My mom has Parkinson’s so I knew at some point she would have a health crisis, but the loss of my Beloved was something I never anticipated. In my whole life, she was the only thing I ever felt 100% certain about—I never doubted whether I was meant to be with her. And never spent a single moment contemplating life without her. So it has been a major adjustment to my whole story of my life—past, present, and future.

I have been practicing letting go and letting go, accepting, trusting the process of life, trusting that everything that happens is for my highest good, even if I can’t see it. I’ve felt inclined to reach out to those who are suffering more than me—and to use what I’m learning from my own suffering to help the world. That feels like the best path forward.  

Despite the losses, there have been incredible gifts! My mom, my housemate, and I have been supporting one another in making healthful life changes, finally mastering the fundamentals of self-care that the 3 of us never quite learned—all of us facing some pretty severe consequences if we aren’t able to get a better handle on it. It has really been key for each of us to not be trying to do it alone and I have felt a new depth of partnership with both of them, as my life partner moves out of that spot.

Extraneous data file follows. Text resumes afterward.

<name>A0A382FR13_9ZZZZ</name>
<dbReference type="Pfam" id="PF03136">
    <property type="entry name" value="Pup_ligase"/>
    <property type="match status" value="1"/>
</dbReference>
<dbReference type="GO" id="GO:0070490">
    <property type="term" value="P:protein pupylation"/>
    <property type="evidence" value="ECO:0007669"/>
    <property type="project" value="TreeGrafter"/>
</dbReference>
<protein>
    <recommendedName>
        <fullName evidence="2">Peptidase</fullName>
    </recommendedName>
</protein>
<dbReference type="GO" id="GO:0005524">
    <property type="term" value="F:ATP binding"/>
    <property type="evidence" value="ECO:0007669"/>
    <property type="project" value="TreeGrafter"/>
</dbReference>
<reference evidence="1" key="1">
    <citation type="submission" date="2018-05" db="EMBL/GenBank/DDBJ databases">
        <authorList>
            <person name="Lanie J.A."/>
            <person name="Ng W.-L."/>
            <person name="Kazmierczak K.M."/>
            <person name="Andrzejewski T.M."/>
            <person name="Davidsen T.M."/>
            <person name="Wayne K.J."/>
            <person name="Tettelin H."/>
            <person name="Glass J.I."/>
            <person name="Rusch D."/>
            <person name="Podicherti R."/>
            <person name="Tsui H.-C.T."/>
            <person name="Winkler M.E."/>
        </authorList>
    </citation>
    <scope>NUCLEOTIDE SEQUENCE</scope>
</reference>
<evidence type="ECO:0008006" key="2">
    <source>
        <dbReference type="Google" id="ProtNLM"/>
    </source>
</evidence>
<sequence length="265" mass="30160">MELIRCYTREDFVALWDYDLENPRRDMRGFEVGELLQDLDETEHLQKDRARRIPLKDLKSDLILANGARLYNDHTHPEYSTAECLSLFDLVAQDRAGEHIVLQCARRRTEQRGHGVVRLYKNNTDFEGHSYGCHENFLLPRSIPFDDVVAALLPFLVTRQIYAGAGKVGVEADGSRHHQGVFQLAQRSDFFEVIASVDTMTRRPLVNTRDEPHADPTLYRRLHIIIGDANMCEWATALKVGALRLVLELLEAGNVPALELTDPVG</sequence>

And there have been dramatic, life changing, miraculous healings with my mom. My relationship with my mom has been my most challenging relationship over my whole life. I’ve spent most of my life running away from her, trying to stay clear so that I could feel safe. But since my recent time with her, I’ve come close and we’ve shifted to a daily relationship. She got out of the hospital last week and I am out in California with her again, ensuring that she gets off to a good start in the transition back home.